PwC Proposes Key Amendments to Nigeria Electricity Act 2023
By Adedapo Adesanya
PricewaterhouseCooper (PwC) Nigeria has commended the country’s move towards fixing its copious electricity challenges with the Electricity Act 2023 and proposed key amendments that will ensure the issues are faced head-on,
At the 14th edition of its Annual Power and Utilities Roundtable, with the theme The Electricity Act 2023: Powering Nigeria, the Partner and Energy, Utilities and Resources Leader at PwC Nigeria, Mr Pedro Omontuemhen, noted that, “The 2023 power roundtable’s timing coincides with the ongoing COP 28 in Dubai, highlighting the urgent need for continued action on climate change especially in the area of renewable energy.”
“The Electricity Act can play a pivotal role in addressing this challenge by guiding balancing the utilisation of our natural resources with the reduction of carbon emissions while showing how we can generate, transmit, and distribute adequate power to meet Nigeria’s energy needs,” he added.
He noted that “discussions at the roundtable have shown that power sector stakeholders welcome the Electricity Act as a good step, especially for consolidating the laws governing the Nigerian electricity supply industry and establishing a policy framework that empowers state governments and investors.
However, he stressed that there was more to be done to enhance the legislation and make it more responsive to the realities of industry practitioners, adding that the Act must provide the policy framework necessary to implement practical solutions to address the metering gap.
In his keynote address, Mr Bimbola Banjo, Partner and Finance Advisory Leader, PwC Nigeria, elaborated on the key provisions of the Act, including the separation of distribution from supply operations, incentivising renewable energy, the positioning of NERC as the apex regulator, the establishment of the Power Consumer Assistance Fund (PCAF), state government’s adoption of the Electricity Act, the establishment of N-HYPPADEC, and the definition of offences and penalties.
“While there is an urgency to adopt the Electricity Act, states must exercise caution and assess their readiness for implementation. The process of adoption will incur significant costs, including engaging legal and commercial advisors, and will require substantial investments in technology, human resources, and the establishment of state-level structures.
“Before proceeding, states should conduct a comprehensive evaluation of their electricity market and network infrastructure, accompanied by detailed technical and commercial feasibility studies. This rigorous assessment will ensure that states are adequately prepared to implement the Electricity Act effectively and reap its full benefits,” he added.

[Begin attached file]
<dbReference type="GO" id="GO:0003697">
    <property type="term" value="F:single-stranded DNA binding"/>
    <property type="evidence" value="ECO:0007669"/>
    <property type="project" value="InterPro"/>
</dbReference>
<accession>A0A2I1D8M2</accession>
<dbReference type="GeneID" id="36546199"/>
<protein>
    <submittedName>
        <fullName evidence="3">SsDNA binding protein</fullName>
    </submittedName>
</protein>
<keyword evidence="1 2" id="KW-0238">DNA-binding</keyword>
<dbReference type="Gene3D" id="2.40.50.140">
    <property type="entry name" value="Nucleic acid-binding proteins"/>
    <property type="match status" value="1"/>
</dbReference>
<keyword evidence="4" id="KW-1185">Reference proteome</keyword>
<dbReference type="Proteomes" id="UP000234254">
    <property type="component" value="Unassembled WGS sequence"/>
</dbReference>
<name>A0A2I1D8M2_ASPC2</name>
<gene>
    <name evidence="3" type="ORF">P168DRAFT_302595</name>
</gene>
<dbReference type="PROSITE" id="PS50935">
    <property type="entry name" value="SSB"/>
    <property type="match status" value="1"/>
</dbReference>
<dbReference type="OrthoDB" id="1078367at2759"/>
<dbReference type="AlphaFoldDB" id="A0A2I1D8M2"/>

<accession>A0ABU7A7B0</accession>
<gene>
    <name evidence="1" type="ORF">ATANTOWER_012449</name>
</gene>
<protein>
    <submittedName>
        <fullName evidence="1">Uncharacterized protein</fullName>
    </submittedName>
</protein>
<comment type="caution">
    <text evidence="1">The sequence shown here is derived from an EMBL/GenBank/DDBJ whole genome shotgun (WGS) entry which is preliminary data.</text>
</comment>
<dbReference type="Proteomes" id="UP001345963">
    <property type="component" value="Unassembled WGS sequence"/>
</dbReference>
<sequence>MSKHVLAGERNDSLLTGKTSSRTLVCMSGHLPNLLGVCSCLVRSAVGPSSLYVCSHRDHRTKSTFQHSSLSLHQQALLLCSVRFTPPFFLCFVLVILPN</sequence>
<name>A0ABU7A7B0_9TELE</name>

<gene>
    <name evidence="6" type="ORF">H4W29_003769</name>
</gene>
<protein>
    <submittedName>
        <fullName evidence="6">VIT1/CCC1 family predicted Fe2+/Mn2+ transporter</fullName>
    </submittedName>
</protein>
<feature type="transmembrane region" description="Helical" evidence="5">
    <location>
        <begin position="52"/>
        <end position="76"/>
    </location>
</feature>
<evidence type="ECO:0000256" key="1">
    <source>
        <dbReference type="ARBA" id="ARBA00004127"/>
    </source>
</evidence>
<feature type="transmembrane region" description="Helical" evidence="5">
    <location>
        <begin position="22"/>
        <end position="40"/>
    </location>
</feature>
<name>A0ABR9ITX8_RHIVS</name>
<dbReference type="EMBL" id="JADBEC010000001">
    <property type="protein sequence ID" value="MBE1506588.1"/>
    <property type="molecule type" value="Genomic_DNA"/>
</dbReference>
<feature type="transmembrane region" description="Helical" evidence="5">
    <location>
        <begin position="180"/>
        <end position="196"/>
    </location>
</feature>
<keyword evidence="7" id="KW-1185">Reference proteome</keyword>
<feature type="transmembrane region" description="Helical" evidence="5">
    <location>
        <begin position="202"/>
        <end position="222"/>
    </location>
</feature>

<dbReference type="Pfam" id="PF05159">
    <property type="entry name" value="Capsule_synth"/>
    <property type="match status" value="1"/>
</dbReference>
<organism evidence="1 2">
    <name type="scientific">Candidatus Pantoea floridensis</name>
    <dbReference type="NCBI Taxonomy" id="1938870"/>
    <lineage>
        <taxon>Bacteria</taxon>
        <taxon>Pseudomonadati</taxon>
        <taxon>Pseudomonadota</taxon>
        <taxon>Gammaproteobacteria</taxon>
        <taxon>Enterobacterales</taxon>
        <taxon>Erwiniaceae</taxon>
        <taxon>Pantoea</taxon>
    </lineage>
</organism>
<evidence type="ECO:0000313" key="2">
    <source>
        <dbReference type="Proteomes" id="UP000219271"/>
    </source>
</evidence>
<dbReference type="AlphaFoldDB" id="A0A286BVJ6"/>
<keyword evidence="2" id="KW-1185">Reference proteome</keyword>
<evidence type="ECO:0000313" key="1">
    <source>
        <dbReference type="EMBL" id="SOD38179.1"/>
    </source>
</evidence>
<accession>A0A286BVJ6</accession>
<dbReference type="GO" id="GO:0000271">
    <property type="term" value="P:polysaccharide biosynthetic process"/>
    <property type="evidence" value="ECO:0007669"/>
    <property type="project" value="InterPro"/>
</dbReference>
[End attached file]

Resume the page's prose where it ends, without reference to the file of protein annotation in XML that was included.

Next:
The Electricity Act fosters collaboration among various stakeholders, including state governments and federal government ministries. These partnerships and active state participation will lead to positive outcomes, such as the establishment of suitable investment vehicles, effective fundraising strategies, robust enforcement mechanisms, and enhanced knowledge exchange.
The roundtable’s panel of experienced power sector stakeholders discussed additional measures that will enhance the Electricity Act towards achieving its objectives.
For Mr Akinyemi Akingbade, Partner, Energy, Utilities and Resources, PwC Nigeria, who moderated the panel session, there’s a need to consider the role the Electricity Act can play in stimulating local manufacturing of electricity assets, such as meters, and fostering domestic investments within Nigeria’s power value chain, which will help job creation and economic growth.
Mr Razaq Obe noted that the Electricity Act has already started fostering collaborations in the sector. For example, there’s a forum of state commissioners for energy, which is a first in Nigeria’s history. He indicated the willingness of state governments to continue to collaborate to enhance the implementation of the Electricity Act.
Addressing the misconception surrounding reluctance to provide meters, Mrs Soetan emphasised that DisCos, despite facing cost challenges, believe in the benefits of metering for improved revenue collection.
She stressed that DisCos are actively seeking collaborations with various stakeholders to increase meter deployment for their customers. The collaboration between DisCOs and state governments to deter energy theft will be key to achieving the Electricity Act’s objectives.
Mr Obi-Chukwu expressed enthusiasm for the Electricity Act’s potential to promote renewable energy development in Nigeria, bringing about widespread adoption of solar energy in residential and community settings. Additionally, he emphasised the importance of digital transformation and data sharing to facilitate innovation.
Adding his input, Mr Mueller emphasised the need for a clear and effective dispute resolution mechanism to address regulatory disputes and prevent inconsistencies in regulatory decisions. He highlighted the current potential for double regulation and abuse of power.
Mr Akpeneye noted that enhancing the Electricity Act should include establishing a single, comprehensive law governing the entire power sector. While electricity distribution should remain within the purview of state governments, a centralised law is crucial to ensure consistency and prevent conflicts. The Electricity Act should clearly define the roles and responsibilities of regulators, establish industry standards, and outline how stakeholders should collaborate effectively.